Novel tools and knowledge for a future with no lice infestations in Norwegian aquaculture

Funding agency: The Research Council of Norway, Collaborative projects to meet challenges in society and business Program.
Project period: 2021-2024
Project leader: Nicholas Robinson (NOFIMA)
Workpackage leader for semiochemical WP: Aleksei Krasnov (NOFIMA) – Howard Browman, Anne Berit Skiftesvik and David Fields are participants in this WP.
Project summary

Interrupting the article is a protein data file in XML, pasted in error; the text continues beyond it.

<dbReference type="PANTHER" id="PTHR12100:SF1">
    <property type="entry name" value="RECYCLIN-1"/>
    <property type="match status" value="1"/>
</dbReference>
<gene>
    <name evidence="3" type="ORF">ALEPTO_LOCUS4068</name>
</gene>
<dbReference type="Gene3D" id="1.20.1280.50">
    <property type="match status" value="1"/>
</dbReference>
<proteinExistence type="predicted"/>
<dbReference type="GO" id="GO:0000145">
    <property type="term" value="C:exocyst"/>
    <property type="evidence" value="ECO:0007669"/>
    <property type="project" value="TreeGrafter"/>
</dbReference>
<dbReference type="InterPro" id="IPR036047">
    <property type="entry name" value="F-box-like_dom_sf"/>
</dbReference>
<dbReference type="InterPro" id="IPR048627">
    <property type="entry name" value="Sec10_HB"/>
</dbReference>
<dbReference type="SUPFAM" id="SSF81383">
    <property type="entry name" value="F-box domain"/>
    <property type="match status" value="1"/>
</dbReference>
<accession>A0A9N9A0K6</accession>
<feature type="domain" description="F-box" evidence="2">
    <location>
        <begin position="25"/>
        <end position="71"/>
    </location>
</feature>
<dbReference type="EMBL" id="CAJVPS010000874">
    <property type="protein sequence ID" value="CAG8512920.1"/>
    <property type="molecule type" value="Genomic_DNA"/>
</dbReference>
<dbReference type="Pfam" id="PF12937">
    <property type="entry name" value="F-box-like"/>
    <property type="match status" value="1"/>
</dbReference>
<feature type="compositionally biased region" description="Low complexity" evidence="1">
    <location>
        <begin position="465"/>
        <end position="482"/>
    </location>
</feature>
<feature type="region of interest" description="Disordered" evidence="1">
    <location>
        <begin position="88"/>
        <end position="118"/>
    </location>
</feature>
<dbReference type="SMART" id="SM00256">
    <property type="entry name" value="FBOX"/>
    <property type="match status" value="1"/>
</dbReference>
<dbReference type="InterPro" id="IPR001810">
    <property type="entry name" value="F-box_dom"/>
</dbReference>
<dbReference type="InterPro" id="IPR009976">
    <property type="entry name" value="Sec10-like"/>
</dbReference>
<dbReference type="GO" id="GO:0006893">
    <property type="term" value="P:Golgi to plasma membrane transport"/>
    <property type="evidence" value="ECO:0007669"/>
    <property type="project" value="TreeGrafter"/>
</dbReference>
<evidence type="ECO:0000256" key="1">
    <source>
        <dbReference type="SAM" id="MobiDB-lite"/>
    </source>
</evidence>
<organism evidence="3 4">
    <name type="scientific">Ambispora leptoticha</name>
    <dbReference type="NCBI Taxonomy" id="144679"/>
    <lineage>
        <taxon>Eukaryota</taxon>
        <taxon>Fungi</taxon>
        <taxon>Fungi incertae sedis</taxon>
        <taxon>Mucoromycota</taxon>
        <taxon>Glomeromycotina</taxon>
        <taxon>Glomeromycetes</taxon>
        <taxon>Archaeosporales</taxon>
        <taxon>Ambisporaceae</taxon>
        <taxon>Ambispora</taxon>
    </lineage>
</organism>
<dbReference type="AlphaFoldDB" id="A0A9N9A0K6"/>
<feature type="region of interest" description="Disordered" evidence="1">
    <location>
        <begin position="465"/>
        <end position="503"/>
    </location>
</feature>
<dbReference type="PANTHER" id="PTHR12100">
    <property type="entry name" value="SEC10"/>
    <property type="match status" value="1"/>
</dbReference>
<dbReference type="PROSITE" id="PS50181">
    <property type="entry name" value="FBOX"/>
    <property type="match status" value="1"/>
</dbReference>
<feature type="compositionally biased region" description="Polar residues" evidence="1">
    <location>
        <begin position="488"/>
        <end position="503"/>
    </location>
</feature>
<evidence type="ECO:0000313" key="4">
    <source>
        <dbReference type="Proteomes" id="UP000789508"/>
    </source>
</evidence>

The overall aim of this project is to identify compounds (semiochemicals) that are associated with Atlantic salmon susceptibility and resistance to the parasitic copepodids Lepeophtheirus salmonis and Caligus elongatus and to develop tools that can be applied to boost Atlantic salmon resistance and reduce lice infestation in Norway. We have previously established that there is substantial genetic variation in susceptibility to L. salmonis within farmed Norwegian Atlantic salmon populations and also detected some compounds released by the skin of Atlantic salmon that are associated with this variation. However the mechanisms triggering the release of these compounds, and their underlying genetic basis is still unknown. This project will identify host-specific semiochemicals (kairomones that attract and/or allomones that deter lice) within the Atlantic salmon population associated with the level of lice parasitisation, test whether measurement of semiochemical production could provide an accurate and more ethical phenotype (without challenge testing) for breeding to boost resistance, identify and test feed additives that could potentially block semiochemical attractant production or boost mucosal secretion of semiochemicals repelling lice and test for additional effects on the reproductive capacity of the lice and its epidemiology that might be derived from breeding for resistance. The research objectives and results of this project will integrate with those of a separate research project funded by FHF, and utilise results from our previous projects, to enhance genomic selection and prioritise candidate genes for manipulation via feed additives to produce salmon with full or high resistance. Outcomes will include improved fundamental knowledge of lice resistance mechanisms and development of tools that can be applied to boost genetic and non-genetic resistance to sea lice.